It felt like the night had covered me in loneliness. And yet – I can confide in you as a rabbi – I did not feel alone. Any understanding of God was foreign to me, and yet I felt presence. Raisa came in for a moment. She was an admirer of Spinoza. She put her hand on my shoulder and then disappeared. I took my pen and wrote in big letters: ‘NO TANKS TO WARSAW’.”

More than a generation later, I have tried to faithfully capture the essence of his words as an awe-filled tribute to a leader who—whatever else may be said about him—had the courage that night to make one bold decision that changed the world forever. I share it here in the passionate hope, against all despair, that his example will lead others to imitate him today.

A few years later, in the spring of 1995, Mikhail Gorbachev visited the Netherlands again. This time it was on invitation of the Dutch Government who were facilitating a meeting of hearts and minds with the leaders of the two promising international ecological organisations that had come into existence as a response from civil society to the breakthrough Earth Summit in Rio de Janeiro in 1992, where representatives of all nations had assumed responsibility for the preservation of a healthy planet. Mikhail Gorbachev and Maurice Strong, President Founders of Green Cross and the Earth Council, were both present.

The aim was to forge an alliance, in common pursuit of an all-embracing people’s document, a true Earth Charter. The deliberations had been conducted in an exemplary fashion by members of both delegations and equal partnership had been established. 

Nevertheless, I had come to the Kurhaus Hotel in The Hague to bid farewell with a heavy heart. At the concluding session before departure, everything seemed to have been to no avail, when Maurice Strong refused to sign a plan of action prepared by Gorbachev, and as a result both had left in anger.

Mikhail entered the hall with outstretched arms and invited me to join him in his room. There we settled together with Alexander Likhotal who served as interpreter, while Raisa packed the suitcases in the annex room. Gorbachev came right to the point. What had deeply hurt him was the expression used … “We first have to discuss this draft in a democratic fashion with the group. We are not in the Politburo.” What followed was an emotional self-reflection on leadership. He had transformed the Politburo in seeking Glasnost and Perestroika and paved the road towards safe world peace.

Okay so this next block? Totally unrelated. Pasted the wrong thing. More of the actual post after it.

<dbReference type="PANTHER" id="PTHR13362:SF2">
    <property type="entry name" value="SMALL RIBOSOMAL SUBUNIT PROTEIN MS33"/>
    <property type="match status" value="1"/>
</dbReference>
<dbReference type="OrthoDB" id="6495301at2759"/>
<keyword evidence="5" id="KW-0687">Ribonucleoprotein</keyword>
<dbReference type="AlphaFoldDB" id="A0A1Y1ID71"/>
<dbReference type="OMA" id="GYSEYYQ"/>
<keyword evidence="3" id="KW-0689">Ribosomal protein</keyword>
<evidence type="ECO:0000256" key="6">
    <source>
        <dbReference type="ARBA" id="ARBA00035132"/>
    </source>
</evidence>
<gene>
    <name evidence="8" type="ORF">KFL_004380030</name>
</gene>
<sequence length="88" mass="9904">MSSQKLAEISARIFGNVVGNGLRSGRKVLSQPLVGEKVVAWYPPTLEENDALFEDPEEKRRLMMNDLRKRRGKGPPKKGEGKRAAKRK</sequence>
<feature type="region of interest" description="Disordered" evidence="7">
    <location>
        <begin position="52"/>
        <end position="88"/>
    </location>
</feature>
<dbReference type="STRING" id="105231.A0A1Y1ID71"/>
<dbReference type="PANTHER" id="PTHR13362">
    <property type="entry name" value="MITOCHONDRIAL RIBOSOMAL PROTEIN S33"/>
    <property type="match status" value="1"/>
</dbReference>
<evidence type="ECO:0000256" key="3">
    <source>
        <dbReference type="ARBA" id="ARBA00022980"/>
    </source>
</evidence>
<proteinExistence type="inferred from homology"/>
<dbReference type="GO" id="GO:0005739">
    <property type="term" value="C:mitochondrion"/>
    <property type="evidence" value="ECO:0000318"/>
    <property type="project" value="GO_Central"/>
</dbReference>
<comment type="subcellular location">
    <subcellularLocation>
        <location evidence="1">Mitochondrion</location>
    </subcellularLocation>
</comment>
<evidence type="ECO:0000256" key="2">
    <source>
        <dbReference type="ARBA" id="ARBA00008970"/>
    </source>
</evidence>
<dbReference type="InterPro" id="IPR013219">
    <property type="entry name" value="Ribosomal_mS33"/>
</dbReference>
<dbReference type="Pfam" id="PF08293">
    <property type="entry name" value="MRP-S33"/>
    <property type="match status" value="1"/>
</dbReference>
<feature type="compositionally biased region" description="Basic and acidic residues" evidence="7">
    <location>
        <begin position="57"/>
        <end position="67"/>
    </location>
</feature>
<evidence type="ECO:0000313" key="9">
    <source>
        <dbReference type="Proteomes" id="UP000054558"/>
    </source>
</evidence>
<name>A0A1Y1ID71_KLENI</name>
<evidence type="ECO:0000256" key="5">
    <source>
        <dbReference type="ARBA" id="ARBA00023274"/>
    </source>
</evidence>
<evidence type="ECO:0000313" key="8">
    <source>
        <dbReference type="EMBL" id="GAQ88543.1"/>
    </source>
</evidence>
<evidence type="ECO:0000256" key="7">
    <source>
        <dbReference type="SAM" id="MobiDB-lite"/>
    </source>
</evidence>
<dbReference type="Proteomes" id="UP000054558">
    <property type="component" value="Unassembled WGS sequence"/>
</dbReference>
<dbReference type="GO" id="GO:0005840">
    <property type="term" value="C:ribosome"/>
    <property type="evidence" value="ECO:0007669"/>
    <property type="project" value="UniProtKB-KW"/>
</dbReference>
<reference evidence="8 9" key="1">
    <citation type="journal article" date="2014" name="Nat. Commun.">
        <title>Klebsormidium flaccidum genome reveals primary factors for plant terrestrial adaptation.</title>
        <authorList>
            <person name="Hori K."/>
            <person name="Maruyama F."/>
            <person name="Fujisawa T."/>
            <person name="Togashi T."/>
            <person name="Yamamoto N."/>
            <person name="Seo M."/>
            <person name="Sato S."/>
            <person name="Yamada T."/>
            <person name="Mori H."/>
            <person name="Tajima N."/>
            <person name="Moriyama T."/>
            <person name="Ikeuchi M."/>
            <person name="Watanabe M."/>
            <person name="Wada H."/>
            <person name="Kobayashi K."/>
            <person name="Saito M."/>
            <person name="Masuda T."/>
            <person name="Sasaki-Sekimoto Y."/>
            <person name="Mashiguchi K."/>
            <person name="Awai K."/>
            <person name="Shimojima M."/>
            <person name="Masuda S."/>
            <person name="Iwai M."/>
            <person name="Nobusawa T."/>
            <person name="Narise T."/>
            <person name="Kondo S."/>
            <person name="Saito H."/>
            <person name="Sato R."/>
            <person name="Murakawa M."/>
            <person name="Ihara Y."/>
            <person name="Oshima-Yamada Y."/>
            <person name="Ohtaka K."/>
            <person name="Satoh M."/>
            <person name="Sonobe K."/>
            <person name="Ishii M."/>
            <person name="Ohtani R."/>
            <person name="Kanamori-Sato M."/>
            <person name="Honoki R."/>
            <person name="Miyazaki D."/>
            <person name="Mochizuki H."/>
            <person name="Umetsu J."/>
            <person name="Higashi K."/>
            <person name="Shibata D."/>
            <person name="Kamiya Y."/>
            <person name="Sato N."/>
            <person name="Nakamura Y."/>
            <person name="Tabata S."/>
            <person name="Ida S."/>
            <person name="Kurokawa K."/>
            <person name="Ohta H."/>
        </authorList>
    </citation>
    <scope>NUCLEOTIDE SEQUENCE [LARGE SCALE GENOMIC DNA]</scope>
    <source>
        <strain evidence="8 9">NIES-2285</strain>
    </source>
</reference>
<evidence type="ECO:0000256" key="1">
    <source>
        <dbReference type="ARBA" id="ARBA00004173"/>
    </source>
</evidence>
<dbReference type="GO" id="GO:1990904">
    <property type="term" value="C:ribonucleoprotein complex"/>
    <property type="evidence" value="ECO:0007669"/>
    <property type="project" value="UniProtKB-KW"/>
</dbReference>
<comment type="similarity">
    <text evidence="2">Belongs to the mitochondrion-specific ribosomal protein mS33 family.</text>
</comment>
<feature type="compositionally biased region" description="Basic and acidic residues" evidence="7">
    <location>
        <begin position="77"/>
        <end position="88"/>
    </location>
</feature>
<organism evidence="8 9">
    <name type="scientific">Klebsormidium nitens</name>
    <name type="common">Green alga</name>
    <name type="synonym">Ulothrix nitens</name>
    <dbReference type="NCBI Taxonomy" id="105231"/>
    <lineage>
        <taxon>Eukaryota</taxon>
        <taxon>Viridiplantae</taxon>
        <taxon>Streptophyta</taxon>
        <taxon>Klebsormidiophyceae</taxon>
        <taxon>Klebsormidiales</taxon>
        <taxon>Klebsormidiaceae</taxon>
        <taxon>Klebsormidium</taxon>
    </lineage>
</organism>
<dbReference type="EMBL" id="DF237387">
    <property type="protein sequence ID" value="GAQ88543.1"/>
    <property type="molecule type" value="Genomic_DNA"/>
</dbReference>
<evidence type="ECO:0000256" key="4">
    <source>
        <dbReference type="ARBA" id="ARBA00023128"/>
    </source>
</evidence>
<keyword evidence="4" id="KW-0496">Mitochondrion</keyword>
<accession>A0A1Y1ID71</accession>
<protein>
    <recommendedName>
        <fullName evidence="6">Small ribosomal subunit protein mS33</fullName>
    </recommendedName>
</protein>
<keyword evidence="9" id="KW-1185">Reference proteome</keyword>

The fact that he now was out of office did not prevent him from continuing to lead the process towards peace for humans and nature. On the contrary. But the world powers, in particular in Russia, refused to engage him.

And now it seemed to happen again. Then he smiled with his whole body: ‘I know I overreacted. Maurice Strong, and all of you who dare to dream of a sane, safe world without the threat of nuclear arms, are my family. And together we will succeed. And the Earth Charter will flourish.”

The next day, after reconciliation, an extraordinary and unprecedented participatory process started, involving thousands upon thousands of individuals and groups which has led to the Earth Charter. And it has become a call of conscience to humanity which – I believe with a complete faith – will be heeded, in time. We are all indebted to the example of assertive, serving leadership of two giants of thought and action, Mikhail Gorbachev and Maurice Strong, who were able to forge cooperation not despite, but thanks to, differences.

May their abiding memory inspire the so desperately needed future leadership.